Wednesday, November 14, 2012

Last Week's Book: On the Genealogy of Morals

Very opposed to some of the other writings I've read this year, which keeps things interesting.

November 4-10: On the Genealogy of Morals by Friedrich Nietzsche

Philosophy (1887 - 90 pp.) 

On the Genealogy of Morals consists of a prologue and then three essays: "Good and Evil, Good and Bad", "Guilt, Bad Conscience and Related Manners", and "What Do Ascetic Ideals Mean?" Within them, he develops a brand of scepticism and atheism that is visible to this day. The editorial style of his polemic means there are few citations, which has the dual effect of making the essay collection a quicker read while making his points feel easier to refute. A simple "that's not the way I understood Christianity..." pervaded my reading, although I found many of his arguments persuasive regardless. To others more inclined to agree with Nietzsche in broader ways, this may not be such an obstacle. 

Nietzsche brings up interesting points about the overly restrictive nature of the categorical imperative (with which I agree), the problem of people who claim to perceive events objectively (agree), the concept of the badge of suffering an ascetic wears as a form of desire (which I can concede partially), the opposition of priestly with knightly or aristocratic ideals (disagree), and the use of conscience as self-excoriation (strongly disagree). Other points, like the presence of religion among the oppressed signifying their weakness, are less compelling. In the prologue, he makes a statement that appears in some ways Christian: "For between chastity and sensuality there is no essential opposition. Every good marriage, every genuine affair of the heart transcends them both." This type of thinking has been found in Protestantism dating back to at least the Puritans of the sixteenth century, making it a curious claim of Nietzsche's. Generally, the claims he makes are ones the reader knows if he or she will agree or disagree with going in, although surprises like the one above add to the depth of the treatise.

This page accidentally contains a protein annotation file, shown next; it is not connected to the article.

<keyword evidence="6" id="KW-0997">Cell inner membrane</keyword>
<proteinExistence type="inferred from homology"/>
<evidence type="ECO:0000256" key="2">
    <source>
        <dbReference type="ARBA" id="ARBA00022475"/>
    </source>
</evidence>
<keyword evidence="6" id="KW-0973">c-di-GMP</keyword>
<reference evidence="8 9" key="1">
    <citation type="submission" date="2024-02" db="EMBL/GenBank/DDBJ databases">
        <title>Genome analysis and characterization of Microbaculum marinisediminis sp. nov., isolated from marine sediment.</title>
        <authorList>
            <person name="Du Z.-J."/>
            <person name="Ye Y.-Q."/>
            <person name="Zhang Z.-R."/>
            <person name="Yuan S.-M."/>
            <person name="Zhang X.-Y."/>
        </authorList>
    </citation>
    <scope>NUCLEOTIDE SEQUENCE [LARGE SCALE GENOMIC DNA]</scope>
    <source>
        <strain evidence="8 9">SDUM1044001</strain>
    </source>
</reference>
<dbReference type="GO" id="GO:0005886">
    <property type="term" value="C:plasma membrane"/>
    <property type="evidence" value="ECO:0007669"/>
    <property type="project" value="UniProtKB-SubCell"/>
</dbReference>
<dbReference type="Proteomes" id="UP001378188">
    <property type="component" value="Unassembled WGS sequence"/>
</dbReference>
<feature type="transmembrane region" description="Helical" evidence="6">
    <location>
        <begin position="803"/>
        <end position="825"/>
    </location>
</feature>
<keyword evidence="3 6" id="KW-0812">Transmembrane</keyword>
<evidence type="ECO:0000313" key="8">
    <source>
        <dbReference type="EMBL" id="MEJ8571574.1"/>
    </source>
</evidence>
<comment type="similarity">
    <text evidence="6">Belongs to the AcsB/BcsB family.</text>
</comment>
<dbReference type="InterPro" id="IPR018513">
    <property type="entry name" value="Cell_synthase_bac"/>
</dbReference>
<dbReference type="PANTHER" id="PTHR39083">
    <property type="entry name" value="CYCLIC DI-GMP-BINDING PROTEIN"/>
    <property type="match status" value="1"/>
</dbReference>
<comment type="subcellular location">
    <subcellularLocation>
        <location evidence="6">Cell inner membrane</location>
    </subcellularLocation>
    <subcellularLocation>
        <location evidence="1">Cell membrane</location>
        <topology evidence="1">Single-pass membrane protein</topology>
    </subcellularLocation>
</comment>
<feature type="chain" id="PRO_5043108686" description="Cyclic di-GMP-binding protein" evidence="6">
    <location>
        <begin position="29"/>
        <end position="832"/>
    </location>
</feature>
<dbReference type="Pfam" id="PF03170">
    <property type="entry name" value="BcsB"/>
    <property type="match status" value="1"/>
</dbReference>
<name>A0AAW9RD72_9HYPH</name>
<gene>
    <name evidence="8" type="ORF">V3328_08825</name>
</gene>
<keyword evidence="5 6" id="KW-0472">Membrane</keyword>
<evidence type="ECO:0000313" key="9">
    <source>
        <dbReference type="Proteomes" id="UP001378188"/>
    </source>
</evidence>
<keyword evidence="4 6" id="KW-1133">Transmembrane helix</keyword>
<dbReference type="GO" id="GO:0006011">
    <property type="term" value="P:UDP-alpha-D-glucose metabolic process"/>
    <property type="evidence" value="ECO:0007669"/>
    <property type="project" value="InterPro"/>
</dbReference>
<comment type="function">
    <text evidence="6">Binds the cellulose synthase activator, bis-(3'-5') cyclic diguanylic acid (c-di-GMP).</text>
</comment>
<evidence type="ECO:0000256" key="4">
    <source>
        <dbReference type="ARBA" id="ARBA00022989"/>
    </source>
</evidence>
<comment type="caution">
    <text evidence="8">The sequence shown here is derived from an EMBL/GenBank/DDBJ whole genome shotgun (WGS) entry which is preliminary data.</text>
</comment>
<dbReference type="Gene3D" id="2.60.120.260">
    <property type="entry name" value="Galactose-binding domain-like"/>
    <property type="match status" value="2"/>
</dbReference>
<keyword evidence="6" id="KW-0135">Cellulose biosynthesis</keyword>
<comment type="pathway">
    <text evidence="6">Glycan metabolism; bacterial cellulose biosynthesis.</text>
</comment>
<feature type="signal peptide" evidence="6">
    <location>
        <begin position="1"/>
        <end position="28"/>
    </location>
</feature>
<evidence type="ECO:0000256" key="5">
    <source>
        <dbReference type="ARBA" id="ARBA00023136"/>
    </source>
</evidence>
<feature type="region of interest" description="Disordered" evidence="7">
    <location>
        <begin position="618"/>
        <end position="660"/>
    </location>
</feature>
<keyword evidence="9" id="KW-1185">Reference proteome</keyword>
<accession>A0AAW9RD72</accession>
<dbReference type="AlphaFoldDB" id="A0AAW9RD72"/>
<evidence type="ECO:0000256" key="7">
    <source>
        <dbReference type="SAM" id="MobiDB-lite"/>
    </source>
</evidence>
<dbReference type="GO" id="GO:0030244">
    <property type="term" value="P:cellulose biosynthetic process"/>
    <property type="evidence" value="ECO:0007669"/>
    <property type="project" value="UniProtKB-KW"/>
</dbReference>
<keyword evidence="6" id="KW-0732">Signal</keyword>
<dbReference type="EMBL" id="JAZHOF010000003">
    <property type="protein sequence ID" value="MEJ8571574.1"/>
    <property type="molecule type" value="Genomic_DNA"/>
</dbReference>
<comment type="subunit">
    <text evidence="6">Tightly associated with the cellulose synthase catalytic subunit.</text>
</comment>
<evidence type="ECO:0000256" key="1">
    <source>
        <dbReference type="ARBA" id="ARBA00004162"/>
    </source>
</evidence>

It is difficult to appraise how educational a work like On the Genealogy of Morals is. Much like A Tale of a Tub, it conveys a sense of learnedness and research without sharing all of those with the reader. A work like On the Genealogy of Morals forces the reader to consider important issues within morality with sporadic splashes of insight regarding the development of religious traditions over time. It will not act as an authoritative work of religious history or moral philosophy, yet such a work would be unable to properly present the perspective Nietzsche gets across, nor would it be readable within a week. 

Ease of Reading: 3 
Educational Content: 6

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